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The University of Southampton
Geography and Environmental Science

Mountain respiration: Oxidation of sedimentary organic carbon in mountain river catchments revealed using the trace element rhenium Seminar

20 November 2013
Shackleton Building 44, Lecture Room C

For more information regarding this seminar, please email Dr Julian Leyland at .

Event details

Geography and Environment Seminar

Oxidation of fossil organic carbon (OCfossil) during weathering of sedimentary rocks is a major source of carbon dioxide (CO2) to the atmosphere. The oxidation rate is thought to be enhanced by physical erosion, suggesting that mountain belts could release large amounts of CO2 which could counter the CO2 sequestration achieved by transfer and burial of recent OC from the terrestrial biosphere. However, this geological respiration by OCfossil oxidation has not been quantified in mountain belts. Here we use Rhenium (Re) as a proxy to track OCfossil oxidation and quantify the CO2 release in the mountain belt of Taiwan, where erosion rates and recent OC transfers have been quantified. Re is associated with OCfossil in rocks and following oxidation forms a soluble anion which contributes to the dissolved load of rivers. The dissolved Re flux can provide a first order estimate of the corresponding release of CO2 by OCfossil weathering in mountain river catchments. Re-derived OCfossil oxidation rates from Taiwanese rivers confirm that physical erosion rate is a major control on this CO2 release. Nevertheless, the estimated CO2 release from this mountain belt by OCfossil oxidation does not negate estimates of recent OC sequestration, suggesting that mountain building in the tropics can result in a net sink of OC which sequesters atmospheric CO2.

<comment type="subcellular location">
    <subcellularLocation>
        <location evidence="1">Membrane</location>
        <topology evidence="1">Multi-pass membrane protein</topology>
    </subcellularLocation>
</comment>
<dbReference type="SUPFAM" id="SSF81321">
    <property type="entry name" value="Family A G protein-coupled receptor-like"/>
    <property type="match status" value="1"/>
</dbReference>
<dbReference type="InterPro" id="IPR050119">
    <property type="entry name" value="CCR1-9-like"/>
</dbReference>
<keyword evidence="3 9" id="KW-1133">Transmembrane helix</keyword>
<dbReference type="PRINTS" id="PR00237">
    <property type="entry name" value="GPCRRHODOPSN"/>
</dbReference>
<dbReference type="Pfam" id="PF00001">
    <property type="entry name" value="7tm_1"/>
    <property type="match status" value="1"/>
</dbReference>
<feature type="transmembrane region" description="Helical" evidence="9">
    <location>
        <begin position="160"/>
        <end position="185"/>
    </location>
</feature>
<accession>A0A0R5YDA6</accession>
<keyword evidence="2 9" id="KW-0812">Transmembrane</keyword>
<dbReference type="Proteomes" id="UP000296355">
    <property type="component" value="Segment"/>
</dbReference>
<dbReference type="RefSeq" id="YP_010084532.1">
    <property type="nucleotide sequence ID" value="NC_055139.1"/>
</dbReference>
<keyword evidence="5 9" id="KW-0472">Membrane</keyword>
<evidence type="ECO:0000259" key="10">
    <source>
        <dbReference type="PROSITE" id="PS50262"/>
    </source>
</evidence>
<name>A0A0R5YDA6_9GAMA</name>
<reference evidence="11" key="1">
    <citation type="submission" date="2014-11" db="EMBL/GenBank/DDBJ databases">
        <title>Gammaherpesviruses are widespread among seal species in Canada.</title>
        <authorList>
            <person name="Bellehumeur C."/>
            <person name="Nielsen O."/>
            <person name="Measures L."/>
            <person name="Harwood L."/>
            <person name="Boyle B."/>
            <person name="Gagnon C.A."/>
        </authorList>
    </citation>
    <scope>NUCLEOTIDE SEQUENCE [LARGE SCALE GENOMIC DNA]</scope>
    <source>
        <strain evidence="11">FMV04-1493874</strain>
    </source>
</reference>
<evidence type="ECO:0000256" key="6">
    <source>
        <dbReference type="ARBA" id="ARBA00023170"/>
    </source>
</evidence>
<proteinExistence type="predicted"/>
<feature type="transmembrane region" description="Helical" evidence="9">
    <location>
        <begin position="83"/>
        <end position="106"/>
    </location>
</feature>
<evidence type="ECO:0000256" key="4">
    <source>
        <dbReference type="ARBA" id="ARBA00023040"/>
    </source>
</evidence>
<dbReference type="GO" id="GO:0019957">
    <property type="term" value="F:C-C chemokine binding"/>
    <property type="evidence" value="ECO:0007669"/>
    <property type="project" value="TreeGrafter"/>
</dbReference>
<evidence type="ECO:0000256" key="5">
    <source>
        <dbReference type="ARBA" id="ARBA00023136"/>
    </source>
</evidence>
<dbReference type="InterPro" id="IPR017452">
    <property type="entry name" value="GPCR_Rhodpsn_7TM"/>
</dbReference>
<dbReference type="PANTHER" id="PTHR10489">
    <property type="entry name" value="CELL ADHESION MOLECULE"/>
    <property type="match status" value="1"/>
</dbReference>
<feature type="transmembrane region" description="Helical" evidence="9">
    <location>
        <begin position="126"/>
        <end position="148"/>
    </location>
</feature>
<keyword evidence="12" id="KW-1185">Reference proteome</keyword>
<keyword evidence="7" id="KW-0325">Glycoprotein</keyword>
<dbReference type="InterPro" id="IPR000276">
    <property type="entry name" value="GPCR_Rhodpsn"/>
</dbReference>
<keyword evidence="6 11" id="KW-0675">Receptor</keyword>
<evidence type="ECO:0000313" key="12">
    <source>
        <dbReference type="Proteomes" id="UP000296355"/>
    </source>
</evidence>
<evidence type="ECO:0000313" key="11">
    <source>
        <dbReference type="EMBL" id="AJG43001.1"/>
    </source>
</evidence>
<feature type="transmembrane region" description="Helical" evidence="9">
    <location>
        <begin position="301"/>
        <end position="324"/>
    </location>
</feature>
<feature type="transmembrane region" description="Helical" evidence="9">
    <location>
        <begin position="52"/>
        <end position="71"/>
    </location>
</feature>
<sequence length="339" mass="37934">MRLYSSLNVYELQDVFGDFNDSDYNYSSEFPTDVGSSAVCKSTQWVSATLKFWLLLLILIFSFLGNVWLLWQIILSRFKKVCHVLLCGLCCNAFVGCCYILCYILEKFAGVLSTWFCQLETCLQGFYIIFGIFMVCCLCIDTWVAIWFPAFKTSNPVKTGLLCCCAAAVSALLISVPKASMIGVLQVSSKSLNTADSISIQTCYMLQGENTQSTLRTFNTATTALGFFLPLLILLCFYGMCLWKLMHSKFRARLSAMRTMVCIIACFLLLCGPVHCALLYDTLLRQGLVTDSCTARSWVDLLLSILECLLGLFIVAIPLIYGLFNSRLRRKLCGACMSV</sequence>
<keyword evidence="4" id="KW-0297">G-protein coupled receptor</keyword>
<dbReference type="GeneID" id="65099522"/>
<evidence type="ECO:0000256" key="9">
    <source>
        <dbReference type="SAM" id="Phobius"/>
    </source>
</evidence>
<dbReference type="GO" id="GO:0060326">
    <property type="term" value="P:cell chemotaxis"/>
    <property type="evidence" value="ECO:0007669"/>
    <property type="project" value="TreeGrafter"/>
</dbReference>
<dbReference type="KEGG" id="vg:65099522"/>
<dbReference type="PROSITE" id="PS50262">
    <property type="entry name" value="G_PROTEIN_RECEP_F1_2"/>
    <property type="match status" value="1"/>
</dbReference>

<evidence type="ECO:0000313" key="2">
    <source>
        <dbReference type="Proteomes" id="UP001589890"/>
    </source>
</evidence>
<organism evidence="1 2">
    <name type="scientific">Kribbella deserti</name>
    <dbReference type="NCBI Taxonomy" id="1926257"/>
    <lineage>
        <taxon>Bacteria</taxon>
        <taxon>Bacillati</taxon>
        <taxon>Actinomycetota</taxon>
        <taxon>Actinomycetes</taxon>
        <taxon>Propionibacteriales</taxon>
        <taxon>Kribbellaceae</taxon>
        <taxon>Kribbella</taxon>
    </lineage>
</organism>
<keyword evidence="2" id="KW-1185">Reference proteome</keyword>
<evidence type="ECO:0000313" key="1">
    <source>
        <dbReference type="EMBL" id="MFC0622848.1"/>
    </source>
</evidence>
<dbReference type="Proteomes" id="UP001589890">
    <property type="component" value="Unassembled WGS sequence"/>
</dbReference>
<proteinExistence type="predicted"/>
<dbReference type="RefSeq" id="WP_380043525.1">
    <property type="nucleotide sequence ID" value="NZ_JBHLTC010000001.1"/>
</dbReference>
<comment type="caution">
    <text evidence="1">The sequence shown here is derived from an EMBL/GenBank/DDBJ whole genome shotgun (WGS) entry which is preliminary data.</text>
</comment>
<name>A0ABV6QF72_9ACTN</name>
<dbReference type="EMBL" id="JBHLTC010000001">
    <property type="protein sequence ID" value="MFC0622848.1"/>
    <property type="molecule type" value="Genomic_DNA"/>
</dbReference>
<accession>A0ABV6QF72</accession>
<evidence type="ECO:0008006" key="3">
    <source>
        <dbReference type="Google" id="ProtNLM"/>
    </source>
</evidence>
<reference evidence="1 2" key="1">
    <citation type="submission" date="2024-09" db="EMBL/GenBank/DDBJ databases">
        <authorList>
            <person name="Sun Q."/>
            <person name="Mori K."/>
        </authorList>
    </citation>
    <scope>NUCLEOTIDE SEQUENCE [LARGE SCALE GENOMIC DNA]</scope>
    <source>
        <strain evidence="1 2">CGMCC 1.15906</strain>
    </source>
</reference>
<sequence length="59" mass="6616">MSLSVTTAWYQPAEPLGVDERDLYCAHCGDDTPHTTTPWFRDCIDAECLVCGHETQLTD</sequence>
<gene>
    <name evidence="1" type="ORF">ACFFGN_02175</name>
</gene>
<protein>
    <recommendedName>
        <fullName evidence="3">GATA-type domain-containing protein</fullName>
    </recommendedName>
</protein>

Speaker information

Dr Robert Hilton, Durham University. Department of Geography

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